The national interests of the United States require the Intelligence Community to maintain worldwide vigilance on the foreign threats to U. S. citizens, both civilian and military, infrastructure, and allies. In addition, they also seek to inform policy makers of opportunities to advance U. S. foreign policy objectives. 6 To accomplish its missions, the CIA engages in research, development, and deployment of technology for intelligence purposes. 7 Most American citizens are not fully aware of the full extent to which the CIA has effected American society.
The general public has limited knowledge of the secret operations of the CIA, but the few campaigns that are open to the public prove that the CIA plays an essential role in American foreign relations. From 1953 to 1961 the CIA continued out foreign intelligence, counterintelligence, political action, and propaganda operations. During the Eisenhower administration, Secretary of State John Dulles used the Central Intelligence Agency, which was headed by his brother Allen Dulles, for covert interventions against governments that were too closely aligned with communism.
The CIA moved beyond its original objective of intelligence gathering to active involvement in the internal affairs of foreign countries where such covert action suited the American ideals. In the 1950s the CIA successfully directed the overthrow of several foreign governments. When Mohammad Mossadegh of Iran seized British oil properties in 1953, CIA agents helped the shah, Mohammad Reza Pahlevi, depose him. Using both economic leverage and a repressive secret police, the shah soon fermented his power in Iran.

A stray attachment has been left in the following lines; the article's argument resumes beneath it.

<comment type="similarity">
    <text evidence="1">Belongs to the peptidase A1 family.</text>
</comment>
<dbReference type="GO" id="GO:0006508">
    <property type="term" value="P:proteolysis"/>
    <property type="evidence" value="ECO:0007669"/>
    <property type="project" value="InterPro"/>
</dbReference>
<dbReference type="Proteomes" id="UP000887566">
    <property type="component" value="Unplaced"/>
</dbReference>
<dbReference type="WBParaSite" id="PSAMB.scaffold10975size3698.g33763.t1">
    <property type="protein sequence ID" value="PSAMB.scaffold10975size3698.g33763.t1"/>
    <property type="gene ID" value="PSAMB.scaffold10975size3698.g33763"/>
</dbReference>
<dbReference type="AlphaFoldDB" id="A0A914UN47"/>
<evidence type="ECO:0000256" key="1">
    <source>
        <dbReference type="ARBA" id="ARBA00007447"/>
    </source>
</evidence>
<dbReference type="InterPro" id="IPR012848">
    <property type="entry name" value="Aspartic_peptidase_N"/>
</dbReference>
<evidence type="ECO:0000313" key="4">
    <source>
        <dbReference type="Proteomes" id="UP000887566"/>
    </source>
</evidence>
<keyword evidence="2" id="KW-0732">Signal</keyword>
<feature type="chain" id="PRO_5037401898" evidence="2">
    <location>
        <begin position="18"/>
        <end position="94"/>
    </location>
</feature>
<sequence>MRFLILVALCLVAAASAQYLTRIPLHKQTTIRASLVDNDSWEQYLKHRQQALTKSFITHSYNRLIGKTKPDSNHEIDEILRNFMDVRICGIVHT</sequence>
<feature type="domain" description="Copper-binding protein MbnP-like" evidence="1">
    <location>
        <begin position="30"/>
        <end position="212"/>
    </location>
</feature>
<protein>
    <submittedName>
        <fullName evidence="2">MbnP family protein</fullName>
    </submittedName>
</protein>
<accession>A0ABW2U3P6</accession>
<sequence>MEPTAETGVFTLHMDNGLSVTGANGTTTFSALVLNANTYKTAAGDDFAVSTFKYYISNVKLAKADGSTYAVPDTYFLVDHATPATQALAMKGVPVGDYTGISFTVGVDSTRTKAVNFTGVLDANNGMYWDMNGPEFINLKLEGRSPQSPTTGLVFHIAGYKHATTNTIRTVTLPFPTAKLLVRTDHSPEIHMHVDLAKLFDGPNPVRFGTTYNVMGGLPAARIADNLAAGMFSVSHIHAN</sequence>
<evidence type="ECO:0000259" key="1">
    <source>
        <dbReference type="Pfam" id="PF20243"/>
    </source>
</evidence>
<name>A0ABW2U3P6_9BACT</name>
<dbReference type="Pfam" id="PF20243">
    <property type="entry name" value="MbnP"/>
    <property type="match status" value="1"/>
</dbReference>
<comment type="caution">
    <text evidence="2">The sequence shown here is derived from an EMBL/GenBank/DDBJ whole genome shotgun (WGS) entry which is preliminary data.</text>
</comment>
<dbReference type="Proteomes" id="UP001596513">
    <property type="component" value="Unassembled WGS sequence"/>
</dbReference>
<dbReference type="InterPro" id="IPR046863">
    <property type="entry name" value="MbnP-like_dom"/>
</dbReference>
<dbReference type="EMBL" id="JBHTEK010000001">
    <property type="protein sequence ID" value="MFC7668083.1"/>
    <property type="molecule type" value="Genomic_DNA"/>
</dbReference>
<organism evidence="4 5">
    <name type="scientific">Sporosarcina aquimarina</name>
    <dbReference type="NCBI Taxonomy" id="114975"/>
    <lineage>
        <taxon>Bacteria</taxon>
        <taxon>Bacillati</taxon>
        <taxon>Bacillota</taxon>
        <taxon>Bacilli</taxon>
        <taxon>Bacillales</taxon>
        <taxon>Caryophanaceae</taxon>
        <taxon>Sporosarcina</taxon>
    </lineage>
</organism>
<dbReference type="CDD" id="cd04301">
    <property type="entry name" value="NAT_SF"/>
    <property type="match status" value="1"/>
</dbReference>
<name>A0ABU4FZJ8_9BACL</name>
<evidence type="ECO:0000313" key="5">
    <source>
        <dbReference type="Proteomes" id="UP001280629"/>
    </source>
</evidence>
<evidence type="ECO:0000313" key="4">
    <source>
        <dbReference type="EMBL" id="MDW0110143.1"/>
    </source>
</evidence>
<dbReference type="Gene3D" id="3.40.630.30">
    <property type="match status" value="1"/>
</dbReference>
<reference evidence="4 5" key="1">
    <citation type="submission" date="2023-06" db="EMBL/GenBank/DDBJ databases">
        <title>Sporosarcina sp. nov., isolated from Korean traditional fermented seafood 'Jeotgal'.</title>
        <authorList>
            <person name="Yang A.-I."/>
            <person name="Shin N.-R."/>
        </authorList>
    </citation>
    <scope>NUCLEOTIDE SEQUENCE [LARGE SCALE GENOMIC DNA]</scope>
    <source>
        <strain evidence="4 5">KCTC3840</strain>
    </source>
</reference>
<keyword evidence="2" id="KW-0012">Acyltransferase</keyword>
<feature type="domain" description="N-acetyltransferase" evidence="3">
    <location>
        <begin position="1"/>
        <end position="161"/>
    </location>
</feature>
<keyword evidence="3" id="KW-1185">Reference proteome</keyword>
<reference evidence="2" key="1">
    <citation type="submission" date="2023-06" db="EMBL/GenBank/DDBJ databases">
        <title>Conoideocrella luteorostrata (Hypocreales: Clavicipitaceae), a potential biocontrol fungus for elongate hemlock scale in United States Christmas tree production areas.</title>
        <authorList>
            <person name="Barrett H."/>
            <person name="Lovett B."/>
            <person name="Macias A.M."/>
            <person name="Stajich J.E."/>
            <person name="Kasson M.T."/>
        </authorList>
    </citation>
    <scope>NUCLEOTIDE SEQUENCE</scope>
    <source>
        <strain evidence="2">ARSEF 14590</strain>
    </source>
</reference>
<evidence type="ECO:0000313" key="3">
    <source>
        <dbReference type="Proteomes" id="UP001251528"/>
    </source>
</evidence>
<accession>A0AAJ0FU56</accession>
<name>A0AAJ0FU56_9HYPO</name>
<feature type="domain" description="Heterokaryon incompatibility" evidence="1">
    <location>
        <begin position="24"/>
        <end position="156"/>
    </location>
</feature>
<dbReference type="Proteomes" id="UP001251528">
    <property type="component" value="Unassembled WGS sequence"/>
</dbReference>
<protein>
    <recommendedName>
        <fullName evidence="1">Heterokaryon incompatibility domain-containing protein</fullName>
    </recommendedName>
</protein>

In 1954 the CIA supported a coup in Guatemala against Jacobo Arbenz Guzman, who had expropriated 250,000 acres of land held by the American owned United Fruit Company. He also accepted arms from the communist government of East Germany. Under Eisenhower, the Central Intelligence Agency had begun training 2,000 men for an invasion of Cuba to overthrow Fidel Castro, the communist revolutionary that had taken power in 1959. On April 19, 1961, this force invaded the Bay of Pigs, but was forced to surrender. 1,200 men were captured. The CIA also tried to overthrow Achmed Sukarno of Indonesia in 1958, but again it was unsuccessful.
In late 1961, the CIA was reorganized to put more emphasis on science, technology, and internal management. The agency was heavily used during the Vietnam War, from 1959-1975, in Southeast Asia. The Central Intelligence Agency has effected American society by adding security and confidence to the minds of the American people. Though much of their effects are not specifically known, the entire organization as a whole serves as a type of secret weapon against foreign countries. Its formation and operations have made the CIA a lasting part of the U. S